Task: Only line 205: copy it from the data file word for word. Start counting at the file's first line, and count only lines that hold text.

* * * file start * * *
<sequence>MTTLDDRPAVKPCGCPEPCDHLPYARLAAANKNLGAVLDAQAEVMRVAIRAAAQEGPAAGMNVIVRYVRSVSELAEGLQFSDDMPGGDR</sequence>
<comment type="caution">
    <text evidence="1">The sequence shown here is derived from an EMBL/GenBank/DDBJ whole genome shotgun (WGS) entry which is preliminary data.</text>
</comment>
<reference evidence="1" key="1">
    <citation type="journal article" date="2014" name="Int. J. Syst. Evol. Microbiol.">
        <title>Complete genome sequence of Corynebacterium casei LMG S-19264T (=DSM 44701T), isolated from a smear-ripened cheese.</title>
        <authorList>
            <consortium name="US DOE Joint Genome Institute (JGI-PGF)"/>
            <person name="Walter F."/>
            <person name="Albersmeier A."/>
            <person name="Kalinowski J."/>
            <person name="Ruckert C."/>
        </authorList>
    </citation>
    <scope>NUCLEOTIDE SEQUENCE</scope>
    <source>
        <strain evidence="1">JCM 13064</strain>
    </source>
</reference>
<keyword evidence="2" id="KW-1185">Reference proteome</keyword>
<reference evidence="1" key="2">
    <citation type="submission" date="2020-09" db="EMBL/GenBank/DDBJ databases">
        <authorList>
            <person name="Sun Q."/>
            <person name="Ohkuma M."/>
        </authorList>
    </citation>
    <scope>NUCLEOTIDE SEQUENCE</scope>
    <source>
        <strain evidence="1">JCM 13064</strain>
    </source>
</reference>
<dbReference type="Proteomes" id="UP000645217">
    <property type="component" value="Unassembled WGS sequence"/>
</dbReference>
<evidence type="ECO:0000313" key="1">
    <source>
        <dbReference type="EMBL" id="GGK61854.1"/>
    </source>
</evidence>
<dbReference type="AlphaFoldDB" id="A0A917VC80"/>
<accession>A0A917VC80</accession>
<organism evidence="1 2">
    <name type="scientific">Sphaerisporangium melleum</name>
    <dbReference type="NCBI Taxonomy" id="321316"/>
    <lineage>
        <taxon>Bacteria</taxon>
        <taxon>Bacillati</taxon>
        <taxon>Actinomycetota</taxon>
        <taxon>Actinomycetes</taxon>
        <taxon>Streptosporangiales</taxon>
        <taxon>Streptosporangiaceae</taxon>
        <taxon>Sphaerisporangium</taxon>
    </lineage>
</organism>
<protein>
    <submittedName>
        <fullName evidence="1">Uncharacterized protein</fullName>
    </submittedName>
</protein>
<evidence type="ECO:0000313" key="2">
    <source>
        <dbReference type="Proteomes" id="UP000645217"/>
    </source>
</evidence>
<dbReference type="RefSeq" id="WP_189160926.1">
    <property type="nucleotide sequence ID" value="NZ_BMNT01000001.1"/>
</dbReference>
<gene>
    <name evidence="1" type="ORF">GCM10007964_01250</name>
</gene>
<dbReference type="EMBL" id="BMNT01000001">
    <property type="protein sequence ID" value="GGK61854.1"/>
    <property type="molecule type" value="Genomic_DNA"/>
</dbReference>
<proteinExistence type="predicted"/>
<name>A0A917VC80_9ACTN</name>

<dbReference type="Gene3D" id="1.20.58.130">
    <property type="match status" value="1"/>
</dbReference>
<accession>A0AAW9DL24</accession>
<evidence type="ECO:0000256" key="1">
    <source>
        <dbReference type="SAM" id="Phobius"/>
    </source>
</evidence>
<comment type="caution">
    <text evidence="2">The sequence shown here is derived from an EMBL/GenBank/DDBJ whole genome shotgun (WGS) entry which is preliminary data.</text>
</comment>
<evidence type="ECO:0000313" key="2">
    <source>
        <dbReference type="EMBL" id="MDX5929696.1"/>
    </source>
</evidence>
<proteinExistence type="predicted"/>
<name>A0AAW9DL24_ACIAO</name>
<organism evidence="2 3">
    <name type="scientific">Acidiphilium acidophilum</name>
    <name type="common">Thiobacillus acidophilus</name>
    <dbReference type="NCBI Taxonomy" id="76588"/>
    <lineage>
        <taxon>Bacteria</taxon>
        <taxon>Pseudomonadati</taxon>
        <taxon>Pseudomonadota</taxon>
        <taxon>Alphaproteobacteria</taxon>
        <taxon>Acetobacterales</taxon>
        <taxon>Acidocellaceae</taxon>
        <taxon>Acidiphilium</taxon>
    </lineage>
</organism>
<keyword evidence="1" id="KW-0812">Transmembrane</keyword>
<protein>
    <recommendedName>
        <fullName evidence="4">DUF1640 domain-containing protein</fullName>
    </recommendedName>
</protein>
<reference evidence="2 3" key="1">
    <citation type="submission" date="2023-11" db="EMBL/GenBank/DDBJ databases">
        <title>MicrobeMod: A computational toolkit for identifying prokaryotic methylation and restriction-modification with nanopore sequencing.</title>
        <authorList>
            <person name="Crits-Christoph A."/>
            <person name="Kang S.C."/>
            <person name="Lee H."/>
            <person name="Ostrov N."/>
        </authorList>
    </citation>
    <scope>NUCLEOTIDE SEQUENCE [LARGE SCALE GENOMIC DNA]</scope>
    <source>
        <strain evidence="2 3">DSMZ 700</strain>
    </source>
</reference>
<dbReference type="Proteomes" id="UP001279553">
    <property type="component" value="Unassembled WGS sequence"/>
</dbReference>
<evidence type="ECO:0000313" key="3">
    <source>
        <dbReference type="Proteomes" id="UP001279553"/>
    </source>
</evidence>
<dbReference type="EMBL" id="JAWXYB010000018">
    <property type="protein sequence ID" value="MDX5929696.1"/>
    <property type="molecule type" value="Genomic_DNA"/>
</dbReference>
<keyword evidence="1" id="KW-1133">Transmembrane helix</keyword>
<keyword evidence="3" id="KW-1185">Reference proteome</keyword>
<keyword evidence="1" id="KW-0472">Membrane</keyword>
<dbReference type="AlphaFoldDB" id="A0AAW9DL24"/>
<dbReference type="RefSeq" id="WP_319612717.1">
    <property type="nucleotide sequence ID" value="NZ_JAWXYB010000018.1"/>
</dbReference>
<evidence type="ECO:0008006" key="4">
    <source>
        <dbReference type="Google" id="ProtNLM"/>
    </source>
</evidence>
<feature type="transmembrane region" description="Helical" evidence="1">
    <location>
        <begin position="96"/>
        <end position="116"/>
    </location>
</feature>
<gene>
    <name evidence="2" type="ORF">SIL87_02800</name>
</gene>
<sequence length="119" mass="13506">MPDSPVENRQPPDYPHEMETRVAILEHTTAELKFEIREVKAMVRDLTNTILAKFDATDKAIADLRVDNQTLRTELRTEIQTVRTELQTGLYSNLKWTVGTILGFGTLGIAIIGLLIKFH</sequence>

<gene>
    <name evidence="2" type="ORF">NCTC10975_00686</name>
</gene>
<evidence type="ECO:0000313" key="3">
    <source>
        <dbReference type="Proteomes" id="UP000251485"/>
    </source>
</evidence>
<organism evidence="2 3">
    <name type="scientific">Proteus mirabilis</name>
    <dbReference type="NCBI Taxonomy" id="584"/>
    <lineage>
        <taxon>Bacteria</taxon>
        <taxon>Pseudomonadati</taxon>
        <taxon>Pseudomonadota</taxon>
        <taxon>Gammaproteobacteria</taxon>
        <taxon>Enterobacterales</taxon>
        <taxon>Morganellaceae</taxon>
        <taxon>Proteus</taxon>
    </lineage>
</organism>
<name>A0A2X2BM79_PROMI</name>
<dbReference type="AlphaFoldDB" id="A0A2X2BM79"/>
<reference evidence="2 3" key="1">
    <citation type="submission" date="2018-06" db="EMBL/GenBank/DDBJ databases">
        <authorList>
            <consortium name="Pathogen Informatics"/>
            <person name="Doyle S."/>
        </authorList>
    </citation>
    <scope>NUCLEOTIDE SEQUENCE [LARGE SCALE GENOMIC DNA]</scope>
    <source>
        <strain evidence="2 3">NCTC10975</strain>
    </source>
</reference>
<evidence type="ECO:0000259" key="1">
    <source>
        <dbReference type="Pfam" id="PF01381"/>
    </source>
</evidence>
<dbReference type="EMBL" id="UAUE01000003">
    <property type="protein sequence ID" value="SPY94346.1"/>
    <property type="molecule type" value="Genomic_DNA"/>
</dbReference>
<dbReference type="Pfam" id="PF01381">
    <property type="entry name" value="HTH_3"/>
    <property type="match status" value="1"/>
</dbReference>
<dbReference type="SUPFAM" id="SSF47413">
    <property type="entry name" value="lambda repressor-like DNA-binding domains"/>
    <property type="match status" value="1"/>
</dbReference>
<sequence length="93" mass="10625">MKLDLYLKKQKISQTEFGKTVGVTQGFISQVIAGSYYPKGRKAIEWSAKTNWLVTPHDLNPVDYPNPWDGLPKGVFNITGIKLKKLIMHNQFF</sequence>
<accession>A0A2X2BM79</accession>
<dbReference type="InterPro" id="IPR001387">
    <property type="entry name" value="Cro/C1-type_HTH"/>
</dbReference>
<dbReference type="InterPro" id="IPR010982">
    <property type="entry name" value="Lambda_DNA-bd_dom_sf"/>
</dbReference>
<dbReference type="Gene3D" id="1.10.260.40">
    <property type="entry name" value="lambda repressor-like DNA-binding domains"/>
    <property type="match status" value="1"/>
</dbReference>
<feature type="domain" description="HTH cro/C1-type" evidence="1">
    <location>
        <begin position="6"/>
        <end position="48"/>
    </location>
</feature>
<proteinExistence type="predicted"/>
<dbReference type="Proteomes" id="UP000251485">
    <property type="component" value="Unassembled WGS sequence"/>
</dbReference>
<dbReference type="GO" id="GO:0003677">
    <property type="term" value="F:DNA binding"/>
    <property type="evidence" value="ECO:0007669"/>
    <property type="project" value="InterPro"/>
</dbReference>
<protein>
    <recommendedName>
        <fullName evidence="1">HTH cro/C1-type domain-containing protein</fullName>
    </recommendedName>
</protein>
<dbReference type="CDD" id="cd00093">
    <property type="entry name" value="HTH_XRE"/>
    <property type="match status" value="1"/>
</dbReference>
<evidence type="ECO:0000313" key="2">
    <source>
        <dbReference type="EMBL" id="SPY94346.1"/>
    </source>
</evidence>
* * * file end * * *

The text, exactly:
    </source>